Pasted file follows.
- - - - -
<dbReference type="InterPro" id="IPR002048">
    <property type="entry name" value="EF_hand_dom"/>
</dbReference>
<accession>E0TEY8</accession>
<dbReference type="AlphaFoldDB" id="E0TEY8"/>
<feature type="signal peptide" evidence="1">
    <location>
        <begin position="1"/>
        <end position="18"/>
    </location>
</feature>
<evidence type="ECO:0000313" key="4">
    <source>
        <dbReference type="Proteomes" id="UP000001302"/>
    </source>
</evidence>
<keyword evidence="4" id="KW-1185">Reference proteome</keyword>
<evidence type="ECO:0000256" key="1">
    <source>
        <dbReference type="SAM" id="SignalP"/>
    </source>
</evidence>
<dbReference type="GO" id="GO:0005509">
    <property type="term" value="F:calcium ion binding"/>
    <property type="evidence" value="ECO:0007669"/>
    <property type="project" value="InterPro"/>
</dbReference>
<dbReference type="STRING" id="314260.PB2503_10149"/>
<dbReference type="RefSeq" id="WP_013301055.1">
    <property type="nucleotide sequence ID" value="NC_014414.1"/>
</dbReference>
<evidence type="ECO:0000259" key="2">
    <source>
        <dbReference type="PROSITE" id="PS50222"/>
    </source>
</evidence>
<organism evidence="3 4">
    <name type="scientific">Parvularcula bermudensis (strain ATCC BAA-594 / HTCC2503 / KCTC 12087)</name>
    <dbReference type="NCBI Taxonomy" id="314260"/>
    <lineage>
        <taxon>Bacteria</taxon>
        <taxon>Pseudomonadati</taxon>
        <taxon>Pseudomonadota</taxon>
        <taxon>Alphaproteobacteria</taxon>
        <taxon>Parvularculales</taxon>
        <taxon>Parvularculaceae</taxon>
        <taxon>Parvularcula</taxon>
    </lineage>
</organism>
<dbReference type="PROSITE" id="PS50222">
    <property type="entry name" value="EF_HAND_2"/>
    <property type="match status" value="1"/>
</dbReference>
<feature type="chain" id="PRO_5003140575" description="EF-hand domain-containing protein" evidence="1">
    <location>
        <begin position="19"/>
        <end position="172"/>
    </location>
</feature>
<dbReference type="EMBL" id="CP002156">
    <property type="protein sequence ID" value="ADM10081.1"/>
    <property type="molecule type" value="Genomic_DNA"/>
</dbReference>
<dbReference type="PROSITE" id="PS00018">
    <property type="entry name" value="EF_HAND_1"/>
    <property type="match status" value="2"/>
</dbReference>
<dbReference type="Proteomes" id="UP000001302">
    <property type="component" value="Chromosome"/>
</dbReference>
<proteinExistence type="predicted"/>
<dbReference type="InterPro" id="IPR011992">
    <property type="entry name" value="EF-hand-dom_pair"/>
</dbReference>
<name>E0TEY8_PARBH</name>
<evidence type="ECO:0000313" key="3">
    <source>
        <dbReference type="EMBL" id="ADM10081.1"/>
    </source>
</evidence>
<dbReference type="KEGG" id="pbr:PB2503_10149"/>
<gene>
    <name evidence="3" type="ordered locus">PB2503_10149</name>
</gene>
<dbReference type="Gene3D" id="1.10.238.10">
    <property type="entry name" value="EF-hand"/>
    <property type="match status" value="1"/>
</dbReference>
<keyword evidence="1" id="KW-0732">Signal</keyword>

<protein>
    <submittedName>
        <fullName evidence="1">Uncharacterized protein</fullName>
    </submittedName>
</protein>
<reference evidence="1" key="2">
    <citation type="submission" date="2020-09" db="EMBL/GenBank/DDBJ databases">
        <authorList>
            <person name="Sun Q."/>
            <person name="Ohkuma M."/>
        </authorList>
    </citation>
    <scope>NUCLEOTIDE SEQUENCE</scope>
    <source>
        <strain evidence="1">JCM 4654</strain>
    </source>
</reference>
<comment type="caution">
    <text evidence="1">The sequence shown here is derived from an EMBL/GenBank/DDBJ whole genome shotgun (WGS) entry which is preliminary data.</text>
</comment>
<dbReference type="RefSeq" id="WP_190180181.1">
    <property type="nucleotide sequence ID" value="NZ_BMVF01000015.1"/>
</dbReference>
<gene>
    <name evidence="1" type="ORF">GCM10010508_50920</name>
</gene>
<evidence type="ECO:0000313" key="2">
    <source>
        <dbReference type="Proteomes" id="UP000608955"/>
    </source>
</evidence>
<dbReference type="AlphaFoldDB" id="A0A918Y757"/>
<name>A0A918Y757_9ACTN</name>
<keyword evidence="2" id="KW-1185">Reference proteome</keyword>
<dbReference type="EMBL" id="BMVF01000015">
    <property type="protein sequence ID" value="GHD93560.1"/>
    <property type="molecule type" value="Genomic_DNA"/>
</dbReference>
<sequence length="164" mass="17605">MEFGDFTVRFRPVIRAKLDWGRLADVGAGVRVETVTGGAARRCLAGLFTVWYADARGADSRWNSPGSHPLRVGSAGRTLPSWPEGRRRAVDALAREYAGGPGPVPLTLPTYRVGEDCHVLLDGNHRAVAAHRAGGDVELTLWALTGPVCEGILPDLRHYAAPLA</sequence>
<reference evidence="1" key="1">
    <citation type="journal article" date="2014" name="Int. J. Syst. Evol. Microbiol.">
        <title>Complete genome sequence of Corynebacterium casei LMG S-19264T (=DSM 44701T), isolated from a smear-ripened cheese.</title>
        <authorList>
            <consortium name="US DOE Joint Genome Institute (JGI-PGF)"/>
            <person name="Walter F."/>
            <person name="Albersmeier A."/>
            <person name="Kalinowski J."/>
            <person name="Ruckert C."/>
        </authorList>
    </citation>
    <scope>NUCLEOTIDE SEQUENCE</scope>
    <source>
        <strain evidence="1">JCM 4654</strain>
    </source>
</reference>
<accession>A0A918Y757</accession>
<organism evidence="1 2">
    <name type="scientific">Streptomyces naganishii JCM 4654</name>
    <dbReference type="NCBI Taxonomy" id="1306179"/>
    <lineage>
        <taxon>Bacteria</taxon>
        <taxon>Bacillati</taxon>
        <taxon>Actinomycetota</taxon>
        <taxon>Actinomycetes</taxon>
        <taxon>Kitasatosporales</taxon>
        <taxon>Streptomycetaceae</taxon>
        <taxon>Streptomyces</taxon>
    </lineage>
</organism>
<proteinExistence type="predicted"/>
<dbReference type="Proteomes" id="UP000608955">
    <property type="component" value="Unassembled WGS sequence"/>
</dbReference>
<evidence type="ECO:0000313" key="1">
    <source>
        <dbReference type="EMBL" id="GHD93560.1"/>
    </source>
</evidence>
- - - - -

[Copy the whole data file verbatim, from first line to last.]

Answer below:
<dbReference type="InterPro" id="IPR002048">
    <property type="entry name" value="EF_hand_dom"/>
</dbReference>
<accession>E0TEY8</accession>
<dbReference type="AlphaFoldDB" id="E0TEY8"/>
<feature type="signal peptide" evidence="1">
    <location>
        <begin position="1"/>
        <end position="18"/>
    </location>
</feature>
<evidence type="ECO:0000313" key="4">
    <source>
        <dbReference type="Proteomes" id="UP000001302"/>
    </source>
</evidence>
<keyword evidence="4" id="KW-1185">Reference proteome</keyword>
<evidence type="ECO:0000256" key="1">
    <source>
        <dbReference type="SAM" id="SignalP"/>
    </source>
</evidence>
<dbReference type="GO" id="GO:0005509">
    <property type="term" value="F:calcium ion binding"/>
    <property type="evidence" value="ECO:0007669"/>
    <property type="project" value="InterPro"/>
</dbReference>
<dbReference type="STRING" id="314260.PB2503_10149"/>
<dbReference type="RefSeq" id="WP_013301055.1">
    <property type="nucleotide sequence ID" value="NC_014414.1"/>
</dbReference>
<evidence type="ECO:0000259" key="2">
    <source>
        <dbReference type="PROSITE" id="PS50222"/>
    </source>
</evidence>
<organism evidence="3 4">
    <name type="scientific">Parvularcula bermudensis (strain ATCC BAA-594 / HTCC2503 / KCTC 12087)</name>
    <dbReference type="NCBI Taxonomy" id="314260"/>
    <lineage>
        <taxon>Bacteria</taxon>
        <taxon>Pseudomonadati</taxon>
        <taxon>Pseudomonadota</taxon>
        <taxon>Alphaproteobacteria</taxon>
        <taxon>Parvularculales</taxon>
        <taxon>Parvularculaceae</taxon>
        <taxon>Parvularcula</taxon>
    </lineage>
</organism>
<dbReference type="PROSITE" id="PS50222">
    <property type="entry name" value="EF_HAND_2"/>
    <property type="match status" value="1"/>
</dbReference>
<feature type="chain" id="PRO_5003140575" description="EF-hand domain-containing protein" evidence="1">
    <location>
        <begin position="19"/>
        <end position="172"/>
    </location>
</feature>
<dbReference type="EMBL" id="CP002156">
    <property type="protein sequence ID" value="ADM10081.1"/>
    <property type="molecule type" value="Genomic_DNA"/>
</dbReference>
<dbReference type="PROSITE" id="PS00018">
    <property type="entry name" value="EF_HAND_1"/>
    <property type="match status" value="2"/>
</dbReference>
<dbReference type="Proteomes" id="UP000001302">
    <property type="component" value="Chromosome"/>
</dbReference>
<proteinExistence type="predicted"/>
<dbReference type="InterPro" id="IPR011992">
    <property type="entry name" value="EF-hand-dom_pair"/>
</dbReference>
<name>E0TEY8_PARBH</name>
<evidence type="ECO:0000313" key="3">
    <source>
        <dbReference type="EMBL" id="ADM10081.1"/>
    </source>
</evidence>
<dbReference type="KEGG" id="pbr:PB2503_10149"/>
<gene>
    <name evidence="3" type="ordered locus">PB2503_10149</name>
</gene>
<dbReference type="Gene3D" id="1.10.238.10">
    <property type="entry name" value="EF-hand"/>
    <property type="match status" value="1"/>
</dbReference>
<keyword evidence="1" id="KW-0732">Signal</keyword>

<protein>
    <submittedName>
        <fullName evidence="1">Uncharacterized protein</fullName>
    </submittedName>
</protein>
<reference evidence="1" key="2">
    <citation type="submission" date="2020-09" db="EMBL/GenBank/DDBJ databases">
        <authorList>
            <person name="Sun Q."/>
            <person name="Ohkuma M."/>
        </authorList>
    </citation>
    <scope>NUCLEOTIDE SEQUENCE</scope>
    <source>
        <strain evidence="1">JCM 4654</strain>
    </source>
</reference>
<comment type="caution">
    <text evidence="1">The sequence shown here is derived from an EMBL/GenBank/DDBJ whole genome shotgun (WGS) entry which is preliminary data.</text>
</comment>
<dbReference type="RefSeq" id="WP_190180181.1">
    <property type="nucleotide sequence ID" value="NZ_BMVF01000015.1"/>
</dbReference>
<gene>
    <name evidence="1" type="ORF">GCM10010508_50920</name>
</gene>
<evidence type="ECO:0000313" key="2">
    <source>
        <dbReference type="Proteomes" id="UP000608955"/>
    </source>
</evidence>
<dbReference type="AlphaFoldDB" id="A0A918Y757"/>
<name>A0A918Y757_9ACTN</name>
<keyword evidence="2" id="KW-1185">Reference proteome</keyword>
<dbReference type="EMBL" id="BMVF01000015">
    <property type="protein sequence ID" value="GHD93560.1"/>
    <property type="molecule type" value="Genomic_DNA"/>
</dbReference>
<sequence length="164" mass="17605">MEFGDFTVRFRPVIRAKLDWGRLADVGAGVRVETVTGGAARRCLAGLFTVWYADARGADSRWNSPGSHPLRVGSAGRTLPSWPEGRRRAVDALAREYAGGPGPVPLTLPTYRVGEDCHVLLDGNHRAVAAHRAGGDVELTLWALTGPVCEGILPDLRHYAAPLA</sequence>
<reference evidence="1" key="1">
    <citation type="journal article" date="2014" name="Int. J. Syst. Evol. Microbiol.">
        <title>Complete genome sequence of Corynebacterium casei LMG S-19264T (=DSM 44701T), isolated from a smear-ripened cheese.</title>
        <authorList>
            <consortium name="US DOE Joint Genome Institute (JGI-PGF)"/>
            <person name="Walter F."/>
            <person name="Albersmeier A."/>
            <person name="Kalinowski J."/>
            <person name="Ruckert C."/>
        </authorList>
    </citation>
    <scope>NUCLEOTIDE SEQUENCE</scope>
    <source>
        <strain evidence="1">JCM 4654</strain>
    </source>
</reference>
<accession>A0A918Y757</accession>
<organism evidence="1 2">
    <name type="scientific">Streptomyces naganishii JCM 4654</name>
    <dbReference type="NCBI Taxonomy" id="1306179"/>
    <lineage>
        <taxon>Bacteria</taxon>
        <taxon>Bacillati</taxon>
        <taxon>Actinomycetota</taxon>
        <taxon>Actinomycetes</taxon>
        <taxon>Kitasatosporales</taxon>
        <taxon>Streptomycetaceae</taxon>
        <taxon>Streptomyces</taxon>
    </lineage>
</organism>
<proteinExistence type="predicted"/>
<dbReference type="Proteomes" id="UP000608955">
    <property type="component" value="Unassembled WGS sequence"/>
</dbReference>
<evidence type="ECO:0000313" key="1">
    <source>
        <dbReference type="EMBL" id="GHD93560.1"/>
    </source>
</evidence>